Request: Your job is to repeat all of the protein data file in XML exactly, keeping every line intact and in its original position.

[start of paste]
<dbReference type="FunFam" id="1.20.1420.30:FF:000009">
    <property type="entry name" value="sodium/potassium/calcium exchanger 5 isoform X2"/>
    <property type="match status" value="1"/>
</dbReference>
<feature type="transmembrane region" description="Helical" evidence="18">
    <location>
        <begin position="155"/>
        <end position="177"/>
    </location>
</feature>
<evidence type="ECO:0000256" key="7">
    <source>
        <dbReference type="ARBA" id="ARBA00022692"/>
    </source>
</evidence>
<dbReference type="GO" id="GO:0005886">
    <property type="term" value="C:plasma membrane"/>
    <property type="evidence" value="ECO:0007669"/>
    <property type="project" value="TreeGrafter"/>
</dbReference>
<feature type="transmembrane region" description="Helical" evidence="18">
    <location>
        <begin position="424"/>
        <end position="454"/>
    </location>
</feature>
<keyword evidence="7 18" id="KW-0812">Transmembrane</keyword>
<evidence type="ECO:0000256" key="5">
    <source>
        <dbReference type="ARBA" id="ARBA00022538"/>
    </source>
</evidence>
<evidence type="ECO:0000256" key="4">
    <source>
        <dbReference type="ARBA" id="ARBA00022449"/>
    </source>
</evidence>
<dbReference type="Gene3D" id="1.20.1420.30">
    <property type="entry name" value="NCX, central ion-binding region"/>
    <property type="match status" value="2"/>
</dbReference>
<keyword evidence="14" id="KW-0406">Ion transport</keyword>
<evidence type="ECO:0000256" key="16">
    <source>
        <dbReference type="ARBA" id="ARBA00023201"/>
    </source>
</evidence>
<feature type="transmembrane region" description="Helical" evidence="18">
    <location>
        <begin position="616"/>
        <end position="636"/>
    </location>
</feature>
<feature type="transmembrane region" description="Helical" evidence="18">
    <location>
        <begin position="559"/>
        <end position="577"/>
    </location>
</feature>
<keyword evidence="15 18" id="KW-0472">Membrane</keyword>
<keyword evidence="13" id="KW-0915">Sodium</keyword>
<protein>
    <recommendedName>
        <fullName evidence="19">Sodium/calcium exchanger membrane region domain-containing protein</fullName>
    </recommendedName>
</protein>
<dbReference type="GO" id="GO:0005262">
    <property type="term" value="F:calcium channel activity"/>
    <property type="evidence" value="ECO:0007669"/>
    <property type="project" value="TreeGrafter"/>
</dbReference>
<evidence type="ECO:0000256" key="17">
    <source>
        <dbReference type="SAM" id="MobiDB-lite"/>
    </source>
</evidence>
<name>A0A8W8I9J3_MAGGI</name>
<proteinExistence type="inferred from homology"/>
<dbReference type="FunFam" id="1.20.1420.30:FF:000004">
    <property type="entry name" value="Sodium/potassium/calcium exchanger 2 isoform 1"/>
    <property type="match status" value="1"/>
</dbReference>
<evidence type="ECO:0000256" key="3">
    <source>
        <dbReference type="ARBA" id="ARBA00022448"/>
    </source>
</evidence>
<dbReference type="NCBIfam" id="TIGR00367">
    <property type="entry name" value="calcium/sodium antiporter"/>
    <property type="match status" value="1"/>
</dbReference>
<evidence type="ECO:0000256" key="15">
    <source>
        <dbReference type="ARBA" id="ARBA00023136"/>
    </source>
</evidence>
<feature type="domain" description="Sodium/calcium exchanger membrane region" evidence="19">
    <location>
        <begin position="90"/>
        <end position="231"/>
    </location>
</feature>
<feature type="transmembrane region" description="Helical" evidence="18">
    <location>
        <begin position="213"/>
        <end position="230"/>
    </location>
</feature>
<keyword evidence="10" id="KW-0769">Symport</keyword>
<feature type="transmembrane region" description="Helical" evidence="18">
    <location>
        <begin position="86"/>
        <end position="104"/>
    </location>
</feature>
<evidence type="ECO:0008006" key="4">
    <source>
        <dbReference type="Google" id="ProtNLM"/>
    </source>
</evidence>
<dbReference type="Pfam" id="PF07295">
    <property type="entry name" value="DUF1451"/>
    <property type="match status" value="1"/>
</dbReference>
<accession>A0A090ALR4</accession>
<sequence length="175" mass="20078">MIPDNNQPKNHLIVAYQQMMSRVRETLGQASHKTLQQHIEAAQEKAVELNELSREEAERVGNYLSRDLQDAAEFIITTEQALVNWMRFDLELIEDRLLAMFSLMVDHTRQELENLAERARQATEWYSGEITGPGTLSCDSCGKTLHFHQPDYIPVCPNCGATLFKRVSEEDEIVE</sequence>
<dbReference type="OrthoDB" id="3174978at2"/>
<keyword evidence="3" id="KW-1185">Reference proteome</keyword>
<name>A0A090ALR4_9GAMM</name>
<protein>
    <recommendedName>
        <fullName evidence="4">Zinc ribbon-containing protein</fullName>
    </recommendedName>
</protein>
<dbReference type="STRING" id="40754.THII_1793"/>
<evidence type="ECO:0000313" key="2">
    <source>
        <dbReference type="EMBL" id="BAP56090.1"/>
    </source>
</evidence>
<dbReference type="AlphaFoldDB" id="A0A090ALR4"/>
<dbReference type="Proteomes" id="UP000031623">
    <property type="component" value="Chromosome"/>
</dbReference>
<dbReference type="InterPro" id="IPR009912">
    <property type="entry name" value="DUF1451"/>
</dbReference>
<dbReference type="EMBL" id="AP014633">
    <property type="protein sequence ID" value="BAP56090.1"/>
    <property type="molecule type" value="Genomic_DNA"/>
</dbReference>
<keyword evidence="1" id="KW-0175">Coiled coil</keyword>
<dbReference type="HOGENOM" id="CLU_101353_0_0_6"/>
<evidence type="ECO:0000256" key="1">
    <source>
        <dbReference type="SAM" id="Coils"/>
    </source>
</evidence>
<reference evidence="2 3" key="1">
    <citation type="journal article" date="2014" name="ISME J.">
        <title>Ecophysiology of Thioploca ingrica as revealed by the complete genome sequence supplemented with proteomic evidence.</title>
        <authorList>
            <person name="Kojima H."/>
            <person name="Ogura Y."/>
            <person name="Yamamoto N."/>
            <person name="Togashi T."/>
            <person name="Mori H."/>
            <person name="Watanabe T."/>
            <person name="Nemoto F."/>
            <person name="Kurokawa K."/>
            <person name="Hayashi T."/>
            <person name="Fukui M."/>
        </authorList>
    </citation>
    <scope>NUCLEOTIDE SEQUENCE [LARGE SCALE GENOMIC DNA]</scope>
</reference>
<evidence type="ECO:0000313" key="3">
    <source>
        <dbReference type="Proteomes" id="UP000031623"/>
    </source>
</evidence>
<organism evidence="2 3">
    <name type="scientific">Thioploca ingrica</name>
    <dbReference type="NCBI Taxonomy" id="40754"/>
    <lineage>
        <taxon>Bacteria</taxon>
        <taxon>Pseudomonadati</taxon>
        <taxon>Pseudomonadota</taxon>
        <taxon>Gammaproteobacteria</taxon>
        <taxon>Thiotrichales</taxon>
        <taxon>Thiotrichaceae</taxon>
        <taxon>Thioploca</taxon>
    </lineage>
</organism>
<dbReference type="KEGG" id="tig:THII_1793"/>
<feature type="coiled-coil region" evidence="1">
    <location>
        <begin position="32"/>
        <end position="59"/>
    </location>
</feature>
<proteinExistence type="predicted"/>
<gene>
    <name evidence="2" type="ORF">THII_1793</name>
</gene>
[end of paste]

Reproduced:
<dbReference type="FunFam" id="1.20.1420.30:FF:000009">
    <property type="entry name" value="sodium/potassium/calcium exchanger 5 isoform X2"/>
    <property type="match status" value="1"/>
</dbReference>
<feature type="transmembrane region" description="Helical" evidence="18">
    <location>
        <begin position="155"/>
        <end position="177"/>
    </location>
</feature>
<evidence type="ECO:0000256" key="7">
    <source>
        <dbReference type="ARBA" id="ARBA00022692"/>
    </source>
</evidence>
<dbReference type="GO" id="GO:0005886">
    <property type="term" value="C:plasma membrane"/>
    <property type="evidence" value="ECO:0007669"/>
    <property type="project" value="TreeGrafter"/>
</dbReference>
<feature type="transmembrane region" description="Helical" evidence="18">
    <location>
        <begin position="424"/>
        <end position="454"/>
    </location>
</feature>
<keyword evidence="7 18" id="KW-0812">Transmembrane</keyword>
<evidence type="ECO:0000256" key="5">
    <source>
        <dbReference type="ARBA" id="ARBA00022538"/>
    </source>
</evidence>
<evidence type="ECO:0000256" key="4">
    <source>
        <dbReference type="ARBA" id="ARBA00022449"/>
    </source>
</evidence>
<dbReference type="Gene3D" id="1.20.1420.30">
    <property type="entry name" value="NCX, central ion-binding region"/>
    <property type="match status" value="2"/>
</dbReference>
<keyword evidence="14" id="KW-0406">Ion transport</keyword>
<evidence type="ECO:0000256" key="16">
    <source>
        <dbReference type="ARBA" id="ARBA00023201"/>
    </source>
</evidence>
<feature type="transmembrane region" description="Helical" evidence="18">
    <location>
        <begin position="616"/>
        <end position="636"/>
    </location>
</feature>
<feature type="transmembrane region" description="Helical" evidence="18">
    <location>
        <begin position="559"/>
        <end position="577"/>
    </location>
</feature>
<keyword evidence="15 18" id="KW-0472">Membrane</keyword>
<keyword evidence="13" id="KW-0915">Sodium</keyword>
<protein>
    <recommendedName>
        <fullName evidence="19">Sodium/calcium exchanger membrane region domain-containing protein</fullName>
    </recommendedName>
</protein>
<dbReference type="GO" id="GO:0005262">
    <property type="term" value="F:calcium channel activity"/>
    <property type="evidence" value="ECO:0007669"/>
    <property type="project" value="TreeGrafter"/>
</dbReference>
<evidence type="ECO:0000256" key="17">
    <source>
        <dbReference type="SAM" id="MobiDB-lite"/>
    </source>
</evidence>
<name>A0A8W8I9J3_MAGGI</name>
<proteinExistence type="inferred from homology"/>
<dbReference type="FunFam" id="1.20.1420.30:FF:000004">
    <property type="entry name" value="Sodium/potassium/calcium exchanger 2 isoform 1"/>
    <property type="match status" value="1"/>
</dbReference>
<evidence type="ECO:0000256" key="3">
    <source>
        <dbReference type="ARBA" id="ARBA00022448"/>
    </source>
</evidence>
<dbReference type="NCBIfam" id="TIGR00367">
    <property type="entry name" value="calcium/sodium antiporter"/>
    <property type="match status" value="1"/>
</dbReference>
<evidence type="ECO:0000256" key="15">
    <source>
        <dbReference type="ARBA" id="ARBA00023136"/>
    </source>
</evidence>
<feature type="domain" description="Sodium/calcium exchanger membrane region" evidence="19">
    <location>
        <begin position="90"/>
        <end position="231"/>
    </location>
</feature>
<feature type="transmembrane region" description="Helical" evidence="18">
    <location>
        <begin position="213"/>
        <end position="230"/>
    </location>
</feature>
<keyword evidence="10" id="KW-0769">Symport</keyword>
<feature type="transmembrane region" description="Helical" evidence="18">
    <location>
        <begin position="86"/>
        <end position="104"/>
    </location>
</feature>
<evidence type="ECO:0008006" key="4">
    <source>
        <dbReference type="Google" id="ProtNLM"/>
    </source>
</evidence>
<dbReference type="Pfam" id="PF07295">
    <property type="entry name" value="DUF1451"/>
    <property type="match status" value="1"/>
</dbReference>
<accession>A0A090ALR4</accession>
<sequence length="175" mass="20078">MIPDNNQPKNHLIVAYQQMMSRVRETLGQASHKTLQQHIEAAQEKAVELNELSREEAERVGNYLSRDLQDAAEFIITTEQALVNWMRFDLELIEDRLLAMFSLMVDHTRQELENLAERARQATEWYSGEITGPGTLSCDSCGKTLHFHQPDYIPVCPNCGATLFKRVSEEDEIVE</sequence>
<dbReference type="OrthoDB" id="3174978at2"/>
<keyword evidence="3" id="KW-1185">Reference proteome</keyword>
<name>A0A090ALR4_9GAMM</name>
<protein>
    <recommendedName>
        <fullName evidence="4">Zinc ribbon-containing protein</fullName>
    </recommendedName>
</protein>
<dbReference type="STRING" id="40754.THII_1793"/>
<evidence type="ECO:0000313" key="2">
    <source>
        <dbReference type="EMBL" id="BAP56090.1"/>
    </source>
</evidence>
<dbReference type="AlphaFoldDB" id="A0A090ALR4"/>
<dbReference type="Proteomes" id="UP000031623">
    <property type="component" value="Chromosome"/>
</dbReference>
<dbReference type="InterPro" id="IPR009912">
    <property type="entry name" value="DUF1451"/>
</dbReference>
<dbReference type="EMBL" id="AP014633">
    <property type="protein sequence ID" value="BAP56090.1"/>
    <property type="molecule type" value="Genomic_DNA"/>
</dbReference>
<keyword evidence="1" id="KW-0175">Coiled coil</keyword>
<dbReference type="HOGENOM" id="CLU_101353_0_0_6"/>
<evidence type="ECO:0000256" key="1">
    <source>
        <dbReference type="SAM" id="Coils"/>
    </source>
</evidence>
<reference evidence="2 3" key="1">
    <citation type="journal article" date="2014" name="ISME J.">
        <title>Ecophysiology of Thioploca ingrica as revealed by the complete genome sequence supplemented with proteomic evidence.</title>
        <authorList>
            <person name="Kojima H."/>
            <person name="Ogura Y."/>
            <person name="Yamamoto N."/>
            <person name="Togashi T."/>
            <person name="Mori H."/>
            <person name="Watanabe T."/>
            <person name="Nemoto F."/>
            <person name="Kurokawa K."/>
            <person name="Hayashi T."/>
            <person name="Fukui M."/>
        </authorList>
    </citation>
    <scope>NUCLEOTIDE SEQUENCE [LARGE SCALE GENOMIC DNA]</scope>
</reference>
<evidence type="ECO:0000313" key="3">
    <source>
        <dbReference type="Proteomes" id="UP000031623"/>
    </source>
</evidence>
<organism evidence="2 3">
    <name type="scientific">Thioploca ingrica</name>
    <dbReference type="NCBI Taxonomy" id="40754"/>
    <lineage>
        <taxon>Bacteria</taxon>
        <taxon>Pseudomonadati</taxon>
        <taxon>Pseudomonadota</taxon>
        <taxon>Gammaproteobacteria</taxon>
        <taxon>Thiotrichales</taxon>
        <taxon>Thiotrichaceae</taxon>
        <taxon>Thioploca</taxon>
    </lineage>
</organism>
<dbReference type="KEGG" id="tig:THII_1793"/>
<feature type="coiled-coil region" evidence="1">
    <location>
        <begin position="32"/>
        <end position="59"/>
    </location>
</feature>
<proteinExistence type="predicted"/>
<gene>
    <name evidence="2" type="ORF">THII_1793</name>
</gene>